Sugihara says that while many thin file modern workers do work with gig or temporary staffing platforms, the fintech startup also saw that many do not, or they switch work platforms frequently with gaps in between. This includes sole traders or those in employment but temporarily looking to top up their incomes.

“To make sure we fulfil our mission of financially including all thin file modern workers, we felt it important we make our app as accessible as possible,” he explains. “In practice, this means that users can download the app directly off app stores now”.

Meanwhile, Portify says it will use the new funding to offer credit building and personal loans for “micro-business use”. It already launched credit services in the app earlier this year.

“Our revolving credit line caps out at £250 today,” says Sugihara. “We plan to increase this amount to higher values for a select cohort of our users: £500-1,000. Many modern workers are essentially tiny businesses/sole traders and face issues that any SME would face, like fluctuating earnings and turnover. While there are many products out there serving cash flow issues for large SMEs, our modern worker segment is extremely underserved. They fall somewhere between a consumer and business in the eyes of incumbent financial institutions who don’t really know how best to serve them. We see a big opportunity there, and are going after it”.

At the same time, Portify has begun working with the major credit bureaus to report the data produced by its app — with a user’s consent, of course — to help improve credit scores.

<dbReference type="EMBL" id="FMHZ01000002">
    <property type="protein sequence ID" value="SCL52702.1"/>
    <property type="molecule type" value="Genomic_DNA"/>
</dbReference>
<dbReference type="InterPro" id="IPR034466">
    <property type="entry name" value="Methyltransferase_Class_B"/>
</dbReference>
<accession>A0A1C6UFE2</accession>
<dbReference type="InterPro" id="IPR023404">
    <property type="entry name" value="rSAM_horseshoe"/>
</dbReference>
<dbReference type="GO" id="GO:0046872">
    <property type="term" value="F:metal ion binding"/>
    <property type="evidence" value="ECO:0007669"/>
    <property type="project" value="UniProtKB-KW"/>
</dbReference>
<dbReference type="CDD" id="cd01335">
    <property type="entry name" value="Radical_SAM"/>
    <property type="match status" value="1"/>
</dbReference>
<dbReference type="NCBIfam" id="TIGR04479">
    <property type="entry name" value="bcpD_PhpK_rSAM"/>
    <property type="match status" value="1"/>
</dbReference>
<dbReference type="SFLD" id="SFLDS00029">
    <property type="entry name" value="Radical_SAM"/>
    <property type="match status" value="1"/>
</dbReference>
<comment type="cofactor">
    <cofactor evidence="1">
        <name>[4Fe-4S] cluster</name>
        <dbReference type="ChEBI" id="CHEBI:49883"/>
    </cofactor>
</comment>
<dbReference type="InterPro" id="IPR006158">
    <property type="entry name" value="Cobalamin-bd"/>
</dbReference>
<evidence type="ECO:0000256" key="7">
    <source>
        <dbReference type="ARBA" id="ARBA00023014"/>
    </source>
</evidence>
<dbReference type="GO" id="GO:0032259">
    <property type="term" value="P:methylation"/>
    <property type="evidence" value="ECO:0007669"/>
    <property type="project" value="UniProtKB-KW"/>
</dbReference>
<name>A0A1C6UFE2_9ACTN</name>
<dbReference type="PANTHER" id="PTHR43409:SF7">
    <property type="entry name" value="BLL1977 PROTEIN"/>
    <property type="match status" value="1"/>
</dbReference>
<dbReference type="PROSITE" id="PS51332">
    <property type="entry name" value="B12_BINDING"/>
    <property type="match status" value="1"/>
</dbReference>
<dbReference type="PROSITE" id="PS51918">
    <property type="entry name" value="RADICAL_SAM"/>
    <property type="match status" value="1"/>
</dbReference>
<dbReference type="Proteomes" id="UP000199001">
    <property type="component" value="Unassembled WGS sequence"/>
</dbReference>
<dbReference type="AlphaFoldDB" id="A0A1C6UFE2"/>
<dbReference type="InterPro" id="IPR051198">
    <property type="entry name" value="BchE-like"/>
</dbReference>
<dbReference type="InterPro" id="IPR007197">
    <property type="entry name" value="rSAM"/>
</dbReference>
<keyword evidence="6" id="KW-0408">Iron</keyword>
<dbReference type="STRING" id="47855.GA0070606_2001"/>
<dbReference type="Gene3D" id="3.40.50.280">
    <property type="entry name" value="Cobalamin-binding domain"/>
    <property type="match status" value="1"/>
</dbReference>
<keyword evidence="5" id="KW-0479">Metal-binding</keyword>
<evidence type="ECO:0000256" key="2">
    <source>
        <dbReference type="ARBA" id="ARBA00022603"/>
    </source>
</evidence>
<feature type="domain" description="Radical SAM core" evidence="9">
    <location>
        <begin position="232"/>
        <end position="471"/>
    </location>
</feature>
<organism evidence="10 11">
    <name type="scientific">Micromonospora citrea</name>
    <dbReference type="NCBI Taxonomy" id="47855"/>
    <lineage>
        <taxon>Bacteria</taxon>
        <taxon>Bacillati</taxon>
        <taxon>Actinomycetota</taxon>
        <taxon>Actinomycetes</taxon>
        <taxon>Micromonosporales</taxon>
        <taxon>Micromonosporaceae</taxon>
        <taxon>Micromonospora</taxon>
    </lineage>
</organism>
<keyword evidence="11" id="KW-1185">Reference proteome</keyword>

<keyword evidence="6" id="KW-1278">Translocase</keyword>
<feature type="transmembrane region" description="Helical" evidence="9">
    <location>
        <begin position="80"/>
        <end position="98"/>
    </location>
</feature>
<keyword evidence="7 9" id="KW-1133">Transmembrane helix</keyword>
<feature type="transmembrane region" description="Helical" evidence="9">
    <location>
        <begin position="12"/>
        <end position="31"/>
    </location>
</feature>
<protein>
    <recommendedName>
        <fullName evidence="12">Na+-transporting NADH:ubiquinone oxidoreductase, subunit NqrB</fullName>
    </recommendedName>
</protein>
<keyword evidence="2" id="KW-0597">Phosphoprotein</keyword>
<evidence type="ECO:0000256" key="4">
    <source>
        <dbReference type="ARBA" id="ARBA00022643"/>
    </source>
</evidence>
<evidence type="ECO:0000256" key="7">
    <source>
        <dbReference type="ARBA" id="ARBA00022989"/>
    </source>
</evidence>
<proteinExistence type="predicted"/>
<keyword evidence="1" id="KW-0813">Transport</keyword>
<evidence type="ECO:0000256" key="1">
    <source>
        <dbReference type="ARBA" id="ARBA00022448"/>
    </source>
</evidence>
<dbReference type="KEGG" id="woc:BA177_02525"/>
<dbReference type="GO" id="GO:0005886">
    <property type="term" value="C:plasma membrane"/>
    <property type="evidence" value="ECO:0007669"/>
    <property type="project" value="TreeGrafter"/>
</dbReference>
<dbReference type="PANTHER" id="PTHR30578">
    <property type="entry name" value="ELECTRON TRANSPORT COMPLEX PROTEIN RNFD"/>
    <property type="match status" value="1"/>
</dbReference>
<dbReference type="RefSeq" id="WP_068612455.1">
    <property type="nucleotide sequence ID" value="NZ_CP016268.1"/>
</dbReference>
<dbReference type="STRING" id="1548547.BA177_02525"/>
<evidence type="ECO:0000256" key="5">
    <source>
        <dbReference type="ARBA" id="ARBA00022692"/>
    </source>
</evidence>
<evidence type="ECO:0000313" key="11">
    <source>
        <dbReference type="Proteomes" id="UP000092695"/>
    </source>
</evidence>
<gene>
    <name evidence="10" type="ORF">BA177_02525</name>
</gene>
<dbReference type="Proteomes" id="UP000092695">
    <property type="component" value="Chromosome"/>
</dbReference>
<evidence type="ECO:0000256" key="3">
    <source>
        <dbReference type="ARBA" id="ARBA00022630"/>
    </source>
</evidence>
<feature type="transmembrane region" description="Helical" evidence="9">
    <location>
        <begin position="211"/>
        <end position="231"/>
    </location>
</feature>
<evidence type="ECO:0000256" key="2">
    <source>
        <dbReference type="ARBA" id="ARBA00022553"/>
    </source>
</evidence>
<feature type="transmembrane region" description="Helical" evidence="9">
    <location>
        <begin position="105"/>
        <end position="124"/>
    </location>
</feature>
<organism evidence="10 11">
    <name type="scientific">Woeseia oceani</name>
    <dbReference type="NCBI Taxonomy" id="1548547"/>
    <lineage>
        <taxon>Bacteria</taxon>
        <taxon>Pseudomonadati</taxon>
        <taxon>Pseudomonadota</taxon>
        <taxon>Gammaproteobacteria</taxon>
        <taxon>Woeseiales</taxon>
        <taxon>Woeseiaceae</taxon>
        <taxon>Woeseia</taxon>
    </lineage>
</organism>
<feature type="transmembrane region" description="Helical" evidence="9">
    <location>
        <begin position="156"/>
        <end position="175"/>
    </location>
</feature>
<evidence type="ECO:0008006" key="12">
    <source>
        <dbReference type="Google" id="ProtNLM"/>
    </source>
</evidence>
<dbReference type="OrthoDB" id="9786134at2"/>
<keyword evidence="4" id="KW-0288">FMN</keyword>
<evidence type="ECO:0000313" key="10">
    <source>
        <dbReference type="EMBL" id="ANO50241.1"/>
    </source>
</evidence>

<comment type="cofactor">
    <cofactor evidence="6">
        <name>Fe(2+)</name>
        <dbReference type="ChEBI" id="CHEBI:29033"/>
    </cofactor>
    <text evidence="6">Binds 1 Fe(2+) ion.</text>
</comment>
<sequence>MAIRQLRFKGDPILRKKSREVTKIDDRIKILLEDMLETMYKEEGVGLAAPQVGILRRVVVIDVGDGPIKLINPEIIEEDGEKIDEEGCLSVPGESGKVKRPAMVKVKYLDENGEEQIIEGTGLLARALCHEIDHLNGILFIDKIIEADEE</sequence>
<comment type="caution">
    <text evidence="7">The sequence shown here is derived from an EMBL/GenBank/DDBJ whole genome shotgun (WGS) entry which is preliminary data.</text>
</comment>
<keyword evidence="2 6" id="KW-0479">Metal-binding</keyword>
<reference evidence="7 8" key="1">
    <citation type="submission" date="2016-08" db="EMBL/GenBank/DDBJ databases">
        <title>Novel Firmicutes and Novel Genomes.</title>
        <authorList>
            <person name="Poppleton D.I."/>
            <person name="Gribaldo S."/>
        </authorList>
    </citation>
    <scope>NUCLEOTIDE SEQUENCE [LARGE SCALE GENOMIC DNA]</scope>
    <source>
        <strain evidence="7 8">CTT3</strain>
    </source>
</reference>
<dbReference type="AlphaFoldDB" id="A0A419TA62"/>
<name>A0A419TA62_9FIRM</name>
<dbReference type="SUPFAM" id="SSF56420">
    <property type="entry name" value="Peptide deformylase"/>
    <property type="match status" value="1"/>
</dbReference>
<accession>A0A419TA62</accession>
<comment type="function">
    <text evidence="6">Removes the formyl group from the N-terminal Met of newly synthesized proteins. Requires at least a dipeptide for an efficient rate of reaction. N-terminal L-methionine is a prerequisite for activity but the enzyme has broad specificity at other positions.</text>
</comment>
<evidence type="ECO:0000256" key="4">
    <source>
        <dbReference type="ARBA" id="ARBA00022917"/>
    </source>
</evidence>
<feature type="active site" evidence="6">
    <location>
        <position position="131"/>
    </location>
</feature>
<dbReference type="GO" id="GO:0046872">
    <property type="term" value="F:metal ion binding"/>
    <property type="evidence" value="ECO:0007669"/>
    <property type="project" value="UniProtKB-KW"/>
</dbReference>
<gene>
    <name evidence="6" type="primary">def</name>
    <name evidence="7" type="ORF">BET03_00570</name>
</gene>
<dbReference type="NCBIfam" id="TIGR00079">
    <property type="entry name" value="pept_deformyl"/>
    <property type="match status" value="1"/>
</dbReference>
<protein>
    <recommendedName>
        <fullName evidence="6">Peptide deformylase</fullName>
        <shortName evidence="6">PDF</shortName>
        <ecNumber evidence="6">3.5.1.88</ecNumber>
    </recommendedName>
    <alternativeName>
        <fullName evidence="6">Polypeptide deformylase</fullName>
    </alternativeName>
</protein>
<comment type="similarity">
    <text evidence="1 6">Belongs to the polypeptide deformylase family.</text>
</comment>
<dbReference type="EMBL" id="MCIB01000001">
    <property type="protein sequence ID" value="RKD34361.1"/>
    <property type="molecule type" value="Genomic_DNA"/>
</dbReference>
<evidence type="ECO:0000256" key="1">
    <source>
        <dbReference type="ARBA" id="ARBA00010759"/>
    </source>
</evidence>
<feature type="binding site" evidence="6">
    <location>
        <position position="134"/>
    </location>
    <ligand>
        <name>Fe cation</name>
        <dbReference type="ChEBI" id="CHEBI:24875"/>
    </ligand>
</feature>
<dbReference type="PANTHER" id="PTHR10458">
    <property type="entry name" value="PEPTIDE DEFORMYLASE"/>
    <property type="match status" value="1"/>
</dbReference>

“Being credit invisible is a big pain point for modern workers,” adds the Portify CEO. “Even if you have an above national average income from modern working and work 80 hour weeks, you can really struggle to get basic personal loans, let alone a mortgage, just because you’re not in full time employment and don’t fulfil the tick boxes set out by incumbent institutions. Our users have repeatedly asked for our help in solving this problem”.

Categories: Business News

Yubo raises $12.3 million for its social app for teens

Startup News - 2019, December 12 - 3:00pm

French startup Yubo has raised a $12.3 million funding round led by Iris Capital and Idinvest Partners. Existing investors Alven, Sweet Capital and Village Global are also participating. The startup has managed to attract 25 million users over the years — there are currently tens of thousands of people signing up to the platform every day.